Runway overhaul moving forward, DOT says
Nearly a year after public discussion about the urgent need for a major overhaul of Kahului Airport’s 71-year-old, 7,000-foot main runway, state Department of Transportation officials remain undecided about which repair option to choose and how long Maui’s air overseas lifeline would need to be closed, if at all.
“An option has not yet been chosen,” said DOT spokeswoman Caroline Sluyter in an email Tuesday. “But the project is moving forward.”
She reported that the department is working on starting an environmental impact statement for the project.
“The EIS process typically takes 18 to 24 months,” she said. “During the EIS process, the public will have a chance to comment on the proposed project(s). The EIS will help to guide the project(s).
“Once the EIS is completed, the design phase will be entered and is expected to be finished in mid-2016. After that, the project would be put out to bid,” Sluyter said.
In January 2012, state officials reported that they had developed three options for runway repairs.
Those were drafted after a 2009 notice from the Federal Aviation Administration that federal funds would no longer be available for ongoing piecemeal patching of the runway. Former Gov. Linda Lingle’s administration hired an engineering firm to study the issue and make an assessment.
A report of the firm’s findings was delivered to state transportation officials in the summer of 2011.
In mid-January 2012, the state Airports Division held a public informational meeting on three options. Those were:
* A $34 million to $47 million option that would require closing the main runway for the longest period of time – eight to 10 weeks and would not allow wide-body landings at the airport.
* A $66 million to $84 million option that would not permit wide-body aircraft landings for three weeks. It would require a 2,000-foot extension (mostly toward Wailuku-Kahului) of the airport’s secondary, 5,000-foot runway 5-23, which is used by small planes.
* A $110 million to $134 million option that would allow the airport to continue landings of wide-body aircraft without restrictions. It would require a 2,000-foot extension to runway 5-23 and a 1,600-foot extension toward Hana Highway for the primary runway 2-20.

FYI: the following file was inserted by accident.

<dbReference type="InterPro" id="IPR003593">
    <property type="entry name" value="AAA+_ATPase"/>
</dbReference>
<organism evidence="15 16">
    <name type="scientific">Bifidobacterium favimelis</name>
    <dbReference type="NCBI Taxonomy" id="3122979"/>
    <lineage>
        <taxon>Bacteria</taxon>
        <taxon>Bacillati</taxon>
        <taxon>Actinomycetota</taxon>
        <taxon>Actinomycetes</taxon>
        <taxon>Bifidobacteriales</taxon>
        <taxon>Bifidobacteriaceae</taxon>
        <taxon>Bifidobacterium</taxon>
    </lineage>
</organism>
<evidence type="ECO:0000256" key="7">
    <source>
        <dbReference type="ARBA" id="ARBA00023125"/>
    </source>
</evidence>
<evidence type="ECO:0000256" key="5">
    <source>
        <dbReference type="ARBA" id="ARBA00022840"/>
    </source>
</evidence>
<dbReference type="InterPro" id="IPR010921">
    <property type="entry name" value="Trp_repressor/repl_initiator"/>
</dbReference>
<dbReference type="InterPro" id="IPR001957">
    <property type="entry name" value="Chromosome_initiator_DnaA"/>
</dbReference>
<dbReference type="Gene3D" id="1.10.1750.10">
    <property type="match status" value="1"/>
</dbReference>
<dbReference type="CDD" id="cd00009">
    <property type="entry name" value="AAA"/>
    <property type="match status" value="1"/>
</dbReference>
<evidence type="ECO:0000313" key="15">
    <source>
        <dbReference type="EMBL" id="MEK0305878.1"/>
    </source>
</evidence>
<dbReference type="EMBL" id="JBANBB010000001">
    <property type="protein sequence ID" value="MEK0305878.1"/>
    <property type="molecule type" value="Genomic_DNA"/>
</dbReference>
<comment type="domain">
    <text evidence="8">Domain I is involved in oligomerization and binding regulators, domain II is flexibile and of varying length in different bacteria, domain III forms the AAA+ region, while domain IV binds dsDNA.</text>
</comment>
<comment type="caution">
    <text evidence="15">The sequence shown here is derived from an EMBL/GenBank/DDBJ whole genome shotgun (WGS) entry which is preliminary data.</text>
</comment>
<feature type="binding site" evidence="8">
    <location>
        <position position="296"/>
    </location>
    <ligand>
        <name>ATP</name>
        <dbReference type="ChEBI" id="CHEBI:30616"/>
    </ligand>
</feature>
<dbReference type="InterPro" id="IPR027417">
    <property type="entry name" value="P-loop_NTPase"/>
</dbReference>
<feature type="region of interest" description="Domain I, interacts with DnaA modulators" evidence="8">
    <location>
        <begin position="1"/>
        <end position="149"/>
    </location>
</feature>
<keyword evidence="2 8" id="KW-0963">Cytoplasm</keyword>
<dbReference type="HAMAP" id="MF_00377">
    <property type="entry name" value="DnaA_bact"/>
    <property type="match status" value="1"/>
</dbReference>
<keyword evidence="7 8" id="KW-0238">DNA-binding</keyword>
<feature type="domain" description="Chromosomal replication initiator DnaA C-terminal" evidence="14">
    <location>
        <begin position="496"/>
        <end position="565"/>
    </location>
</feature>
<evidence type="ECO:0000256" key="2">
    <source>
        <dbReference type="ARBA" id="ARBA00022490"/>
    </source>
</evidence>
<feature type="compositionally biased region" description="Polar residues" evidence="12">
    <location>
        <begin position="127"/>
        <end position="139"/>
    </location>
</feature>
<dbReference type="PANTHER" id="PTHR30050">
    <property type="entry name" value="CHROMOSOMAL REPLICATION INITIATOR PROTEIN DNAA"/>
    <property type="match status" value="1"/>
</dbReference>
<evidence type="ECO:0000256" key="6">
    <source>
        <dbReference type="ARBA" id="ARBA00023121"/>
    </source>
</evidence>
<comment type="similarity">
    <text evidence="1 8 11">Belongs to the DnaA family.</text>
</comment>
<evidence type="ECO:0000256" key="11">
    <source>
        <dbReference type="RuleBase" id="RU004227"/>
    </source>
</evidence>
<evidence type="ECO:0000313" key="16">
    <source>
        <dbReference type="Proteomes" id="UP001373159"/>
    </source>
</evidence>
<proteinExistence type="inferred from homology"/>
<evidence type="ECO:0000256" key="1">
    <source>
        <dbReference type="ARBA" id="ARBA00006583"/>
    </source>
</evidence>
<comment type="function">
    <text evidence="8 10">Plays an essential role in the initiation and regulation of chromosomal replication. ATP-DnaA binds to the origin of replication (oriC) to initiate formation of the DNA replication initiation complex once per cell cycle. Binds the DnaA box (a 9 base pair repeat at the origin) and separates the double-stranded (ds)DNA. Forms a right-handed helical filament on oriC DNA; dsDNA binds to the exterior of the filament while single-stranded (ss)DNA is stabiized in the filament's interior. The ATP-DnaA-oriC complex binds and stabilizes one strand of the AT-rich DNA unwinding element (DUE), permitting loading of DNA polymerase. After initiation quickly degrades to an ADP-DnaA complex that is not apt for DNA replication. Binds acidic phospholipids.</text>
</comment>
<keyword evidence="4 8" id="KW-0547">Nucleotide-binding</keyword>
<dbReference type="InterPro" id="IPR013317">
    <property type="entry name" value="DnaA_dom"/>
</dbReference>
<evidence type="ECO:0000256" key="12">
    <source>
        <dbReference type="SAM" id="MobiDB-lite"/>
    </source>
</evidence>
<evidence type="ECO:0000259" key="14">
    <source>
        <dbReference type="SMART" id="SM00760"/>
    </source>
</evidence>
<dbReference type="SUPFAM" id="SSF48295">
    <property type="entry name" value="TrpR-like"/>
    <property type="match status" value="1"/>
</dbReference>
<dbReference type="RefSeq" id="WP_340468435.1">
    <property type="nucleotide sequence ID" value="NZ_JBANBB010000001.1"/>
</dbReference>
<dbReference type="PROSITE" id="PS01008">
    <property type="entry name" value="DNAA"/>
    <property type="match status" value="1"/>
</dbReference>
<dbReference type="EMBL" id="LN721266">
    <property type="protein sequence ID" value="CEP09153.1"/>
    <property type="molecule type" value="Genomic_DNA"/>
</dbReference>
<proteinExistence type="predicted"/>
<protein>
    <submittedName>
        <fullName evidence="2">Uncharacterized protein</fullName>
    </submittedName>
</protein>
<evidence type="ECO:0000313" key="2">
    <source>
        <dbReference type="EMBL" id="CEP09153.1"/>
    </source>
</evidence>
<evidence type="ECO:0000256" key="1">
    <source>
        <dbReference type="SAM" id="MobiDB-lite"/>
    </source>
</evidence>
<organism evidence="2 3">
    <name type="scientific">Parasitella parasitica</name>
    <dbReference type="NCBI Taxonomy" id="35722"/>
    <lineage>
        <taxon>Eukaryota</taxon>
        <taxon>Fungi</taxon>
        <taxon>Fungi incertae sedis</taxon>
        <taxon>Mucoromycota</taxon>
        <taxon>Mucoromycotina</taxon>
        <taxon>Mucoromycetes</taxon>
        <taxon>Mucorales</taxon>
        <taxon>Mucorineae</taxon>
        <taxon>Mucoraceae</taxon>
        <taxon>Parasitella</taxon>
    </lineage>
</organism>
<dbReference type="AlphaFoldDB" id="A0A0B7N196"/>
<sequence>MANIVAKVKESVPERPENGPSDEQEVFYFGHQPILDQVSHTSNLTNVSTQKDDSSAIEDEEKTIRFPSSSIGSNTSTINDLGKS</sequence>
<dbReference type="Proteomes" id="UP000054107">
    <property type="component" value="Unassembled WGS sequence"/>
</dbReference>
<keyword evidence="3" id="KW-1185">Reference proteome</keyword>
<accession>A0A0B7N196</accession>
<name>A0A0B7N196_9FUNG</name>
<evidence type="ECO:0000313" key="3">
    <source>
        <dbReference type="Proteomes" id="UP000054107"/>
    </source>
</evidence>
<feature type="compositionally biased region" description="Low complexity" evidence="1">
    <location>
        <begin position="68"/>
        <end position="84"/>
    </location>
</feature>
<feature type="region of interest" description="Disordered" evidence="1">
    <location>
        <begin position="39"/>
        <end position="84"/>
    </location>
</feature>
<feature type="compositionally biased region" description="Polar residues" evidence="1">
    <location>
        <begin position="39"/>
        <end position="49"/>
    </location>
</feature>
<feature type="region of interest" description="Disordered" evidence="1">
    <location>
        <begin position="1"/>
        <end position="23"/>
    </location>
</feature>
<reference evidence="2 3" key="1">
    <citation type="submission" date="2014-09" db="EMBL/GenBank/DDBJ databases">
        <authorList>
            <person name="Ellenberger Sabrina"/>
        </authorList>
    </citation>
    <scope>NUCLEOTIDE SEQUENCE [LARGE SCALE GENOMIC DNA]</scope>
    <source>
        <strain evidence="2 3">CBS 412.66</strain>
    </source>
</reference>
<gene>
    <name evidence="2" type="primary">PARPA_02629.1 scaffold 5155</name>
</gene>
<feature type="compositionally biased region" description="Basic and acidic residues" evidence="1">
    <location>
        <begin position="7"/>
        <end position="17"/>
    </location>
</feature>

In the second and third options, extending runway 5-23 would make it capable of handling Mainland flights and enable the closure of runway 2-20 for repairs.
State officials have said that closing Kahului Airport to Mainland flights for as much as three months is not an option.
Kahului Airport’s main runway was built in 1942 and has had asphalt overlays five times – in 1969, 1972, 1981, 1995 and 2000. A partial 3-inch-thick overlay was done in 2006.
Other patchwork runway repairs have been ongoing, with future repairs expected to increase 10 to 15 percent per year, officials said in a presentation on the runway repair project.
They said that runway 2-20 has been “demonstrating increased asphalt pavement deterioration in the form of cracks, shoving, separation and other pavement stresses . . . A slow but steady rise in pavement stresses has resulted in an increase in the presence of foreign object debris.”
Such debris “has the ability to severely damage aircraft when accidentally sucked into jet aircraft engines,” a report said.
Officials emphasized that while the runway had been deteriorating, it was safe. Patchwork repairs, however, were costing the state $1 million per year.
The prevention of runway debris from airfield pavement deterioration is considered one of the FAA’s top safety concerns. While the FAA has notified the state that runway maintenance is not eligible for federal airport improvement program funding, a more permanent solution would be eligible for such funding.
A preferred funding plan for the state would be 75 percent from the FAA Airports Improvement fund and 25 percent from state Airports Division funds. Both funds are supported by airport user fees, not the state’s general fund or federal income taxes.
During a Jan. 23, 2012, public meeting on the three runway repair options, the most expensive option – which would not close the airport to arrivals of overseas flights – was overwhelmingly favored. Numerous speakers, including Mayor Alan Arakawa, described even a temporary shutdown of Mainland flights to Maui as having a “devastating” economic impact.
Although the third option calls for extending the airport’s main runway to 8,600 feet, that is short of the 9,600 feet needed for international flights, said officials, who reported that they were not planning to reopen a divisive debate over allowing direct international flights to Maui.
That issue was hotly contested in the 1990s, with the state ultimately abandoning the idea.
* Brian Perry can be reached at firstname.lastname@example.org.